Every year, Cub Scouts have a Pinewood Derby. Each Cub gets an officially sanctioned block of pine about 7 inches long, an inch tall and 2 inches wide. The block comes with four plastic wheels and nails for axles. The theory is that each boy will take his block of wood, a pocketknife, a saw, sandpaper and some paint to create a race car to compete against cars made by other boys. Adults are supposed to help, and to be prepared to administer first aid, but the adults are not supposed to actually build the cars.
Each January I received my kit. My eyes glazed over. Ideas raced through my brain. I could make an Indy car. Or a wedge. Or 1950s hot rod. Oh, the plans I made! I contemplated how I was going to saw it, where I was going to place the wheels, and how I was going to paint it. I’d sketch my car with little lines coming off the back to depict great speed as it blazed by the other boys’ cars. Each year I received that hunk of pine and, like Michelangelo, I could see the speedy David locked in the wood.
Then I would go home and give the hunk to my dad. His eyes glazed over. Ideas for cars raced through his brain. Oh, the plans he made! He sketched his car with little lines coming off the back to depict great speed as it blazed by the other dads’ cars …
I had two older brothers, so my dad had already “helped” build six derby cars. He’d never had a winner. I was his last chance. I’d watch as he measured, jigsawed, power-sanded, graphited, smoothed, carved and crafted “my” car. Sometimes he let me sand the car – but only on the back or the bottom.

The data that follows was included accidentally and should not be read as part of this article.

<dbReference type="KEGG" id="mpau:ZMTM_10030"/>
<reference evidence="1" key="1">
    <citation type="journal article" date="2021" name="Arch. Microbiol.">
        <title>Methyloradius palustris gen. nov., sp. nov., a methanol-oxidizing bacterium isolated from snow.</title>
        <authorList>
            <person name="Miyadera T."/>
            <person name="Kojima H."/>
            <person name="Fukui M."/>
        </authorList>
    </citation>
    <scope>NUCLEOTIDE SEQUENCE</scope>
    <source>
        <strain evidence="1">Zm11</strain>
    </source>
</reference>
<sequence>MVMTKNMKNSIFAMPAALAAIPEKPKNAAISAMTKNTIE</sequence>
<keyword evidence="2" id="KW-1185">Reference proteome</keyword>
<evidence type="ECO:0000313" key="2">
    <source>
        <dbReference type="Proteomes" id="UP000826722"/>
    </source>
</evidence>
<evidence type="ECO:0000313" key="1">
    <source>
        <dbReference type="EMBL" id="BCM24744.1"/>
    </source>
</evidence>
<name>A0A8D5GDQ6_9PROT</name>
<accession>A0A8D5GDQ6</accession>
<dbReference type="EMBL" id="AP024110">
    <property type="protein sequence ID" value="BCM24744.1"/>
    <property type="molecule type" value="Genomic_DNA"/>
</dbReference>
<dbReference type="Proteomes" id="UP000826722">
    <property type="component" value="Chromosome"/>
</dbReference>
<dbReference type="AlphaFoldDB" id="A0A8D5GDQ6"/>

My mom would call down, “John! He’s supposed to be building it!”
My dad would call up, “He is! He’s sanding it right now!”
I also got to help ensure the car was the proper weight. Each car was supposed to weigh 5 ounces. Dad would drill holes in the bottom of the car and fill the holes with molten lead. We got the molten lead by melting fishing weights with a propane torch. Dad let me hold the torch.
Dad worked hard on those cars. And, year after year, our cars failed to take home the gold.
My final race came when I was 10. This was Dad’s last chance, too. I watched Dad putting the finishing touches on “our” car. It was about 10:30, the night before the race. The phone rang.
Dad said, “What? Oh, hello, Christian.” Christian was a kid in our Cub Scout den. “Well, why didn’t you call last week?”
Dad hung up. “Christian needs a car.”
Dad went to pick up Christian and his hunk of pine. Christian sat beside me while Dad did what he could. He’d spent weeks making my car, he had mere hours to build Christian’s. My dad rounded the edges with his knife, touched the wood with the sander, and let Christian apply a coat of paint. Dad slapped the wheels on without adjusting or balancing them.
Well, you guessed it. Dad had his winner. Christian’s hastily carved, barely sanded, poorly painted car won the whole competition.
My car didn’t even place.
You may think the moral of this story is, “If you leave things to the last minute, you’ll probably win the whole race,” but that is not the moral. In fact, it’s not even moral time because that isn’t the end of the story.
I grew up. I had a son. He joined the Cub Scouts. In January, hunks of pine were handed out. My son stared at that piece of wood, dreaming of how his car would look, how he would cut it. …
And I remembered how much, when I was a kid, I’d wanted to make my own Pinewood Derby car.
I said to my son, “Let me help you with that.” And I cut and I sawed and I sanded and I chiseled and I painted and I balanced and graphited – and you know what? We won second place.
I got home from the race and called my dad. “See? You should have let me build my own cars. You might’a won!”
So, kids, wrestle that block of wood from your dad’s hand and do it yourself. But don’t be selfish. He really wants to help. Maybe let him sand the bottom, or the back.
as seen in the Charleston Gazette (WV) 3/9/14